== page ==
The scourge in rhino poaching in South Africa has left the country needing to beef up security in its National Parks and private game reserves. Given that rhino-poaching gangs are invariably armed to the teeth, anti-poaching units need to be better prepared themselves.
They require a higher level of training, better equipment and greater communications systems. Inevitably the cost of increasing security is putting a great strain on government conservation funds and private rhino owners, many resources are being provided for by external donors and nation-wide fundraising initiatives.
One such example of this in the Pilanesberg National Park where Anti Poaching Units have been bolstered thanks to a donation of the latest communications technology from Altech Alcom Radio Distributors together with its channel partner Lazer Communications.
With a collective value exceeding R300 000, the donation comprises 18 Motorola MotoTrbo digital two-way radios, two dispatcher units and a repeater, and installation and support of the systems.
Johnson Maoka, Park Manager at Pilanesberg National Park, emphasised that in order for game reserves and national parks across South Africa to effectively fight the scourge of poaching, they had to have a number of tools in place: “These include reliable all-terrain vehicles, specialised staff trained in anti-poaching tactics, anti-poaching equipment and an efficient communications system. Each is as important as the other in deterring and combating poaching – only when all are in play can rangers be their most effective. That is why donations are so important for the future of our rhino and other endangered species.”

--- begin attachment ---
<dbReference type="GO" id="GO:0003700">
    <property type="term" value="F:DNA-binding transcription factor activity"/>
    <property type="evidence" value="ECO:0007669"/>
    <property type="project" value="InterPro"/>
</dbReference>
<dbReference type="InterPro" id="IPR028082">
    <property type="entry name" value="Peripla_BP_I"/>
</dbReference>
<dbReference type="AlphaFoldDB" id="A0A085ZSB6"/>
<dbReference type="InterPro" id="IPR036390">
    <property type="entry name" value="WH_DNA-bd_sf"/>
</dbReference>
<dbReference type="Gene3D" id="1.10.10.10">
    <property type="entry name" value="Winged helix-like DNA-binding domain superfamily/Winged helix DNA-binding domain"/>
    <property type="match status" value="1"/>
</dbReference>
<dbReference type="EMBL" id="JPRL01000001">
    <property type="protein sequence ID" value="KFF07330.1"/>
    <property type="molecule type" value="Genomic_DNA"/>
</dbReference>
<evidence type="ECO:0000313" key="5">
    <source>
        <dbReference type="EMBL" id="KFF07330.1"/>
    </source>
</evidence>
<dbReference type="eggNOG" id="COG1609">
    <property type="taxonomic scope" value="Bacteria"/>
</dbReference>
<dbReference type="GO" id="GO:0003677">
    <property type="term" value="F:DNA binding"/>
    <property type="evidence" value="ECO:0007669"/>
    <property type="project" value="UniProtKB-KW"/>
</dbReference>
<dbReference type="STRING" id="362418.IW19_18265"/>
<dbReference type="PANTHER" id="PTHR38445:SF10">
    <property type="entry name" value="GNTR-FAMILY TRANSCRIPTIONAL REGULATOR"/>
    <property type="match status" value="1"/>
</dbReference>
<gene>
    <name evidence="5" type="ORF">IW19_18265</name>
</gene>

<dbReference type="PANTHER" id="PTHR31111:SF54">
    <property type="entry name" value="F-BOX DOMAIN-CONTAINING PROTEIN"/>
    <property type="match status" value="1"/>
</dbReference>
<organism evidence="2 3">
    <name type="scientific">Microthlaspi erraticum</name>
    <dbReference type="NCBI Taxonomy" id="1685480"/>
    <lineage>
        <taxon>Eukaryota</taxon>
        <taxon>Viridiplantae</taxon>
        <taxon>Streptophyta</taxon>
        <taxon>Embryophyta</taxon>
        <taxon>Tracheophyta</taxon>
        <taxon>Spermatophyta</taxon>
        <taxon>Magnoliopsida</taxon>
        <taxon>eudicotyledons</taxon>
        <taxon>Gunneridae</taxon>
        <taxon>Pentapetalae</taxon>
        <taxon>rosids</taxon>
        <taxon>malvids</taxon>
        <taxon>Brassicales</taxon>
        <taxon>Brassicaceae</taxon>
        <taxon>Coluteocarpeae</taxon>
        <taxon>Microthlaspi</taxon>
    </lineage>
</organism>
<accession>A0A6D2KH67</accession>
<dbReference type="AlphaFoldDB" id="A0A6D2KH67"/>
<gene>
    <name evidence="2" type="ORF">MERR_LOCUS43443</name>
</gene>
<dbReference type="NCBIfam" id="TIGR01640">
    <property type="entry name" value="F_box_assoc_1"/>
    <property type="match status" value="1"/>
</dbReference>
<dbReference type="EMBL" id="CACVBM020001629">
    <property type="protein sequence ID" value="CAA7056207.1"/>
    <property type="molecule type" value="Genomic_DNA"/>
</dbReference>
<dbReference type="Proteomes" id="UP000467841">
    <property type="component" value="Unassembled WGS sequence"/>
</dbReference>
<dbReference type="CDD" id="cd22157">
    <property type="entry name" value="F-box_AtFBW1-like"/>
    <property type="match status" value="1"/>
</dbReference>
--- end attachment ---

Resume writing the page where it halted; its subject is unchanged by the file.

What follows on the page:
As is the case with the majority of South Africa’s game reserves, Pilanesberg has not emerged unscathed from the relentless onslaught of rhino poachers. Since March 2010 the park has mourned the loss of 20 of its rhinos. Thanks to the ongoing efforts of management and its rangers however, the last attempted poaching at Pilanesberg was foiled in September 2011.
“As suppliers to the Pilanesberg National Park, we are very aware of the communications challenges facing rangers on the ground,” says Leon Coetzee, managing director: Lazer Communications. “We therefore wanted to make a contribution that would give them an advantage and improve their communications network, especially given the topography of the park.”
“Key to our decision as to what technology to supply were the advantages offered by the MotoTrbo system, most notably in terms of its location information, encryption, ambient noise cancellation and text messaging capabilities.”
In the case of location information for example, the GPS antenna in each radio allows the park’s central control room to not only communicate with rangers in the field, but also determine their location.
“This data will enable the tactical co-ordination of teams, as well as improve response time in emergency situations,” says Coetzee.
Text messaging is another feature that will soon be available, enabling rangers to communicate silently during high-pressure or covert situations.
With the implementation and upgrade from analogue to digital currently underway, AARD and Lazer Communications are confident that the initiative will act as a pilot project that can be rolled out at other game reserves across South Africa.
“Partnerships like this are vital if we are to actively and effectively deter and prevent poaching,” says Maoka. “Our ultimate success hinges on anti-poaching teams across South Africa being well-equipped, tactically trained and fully mobile. This is something most of our national parks cannot achieve on their own.”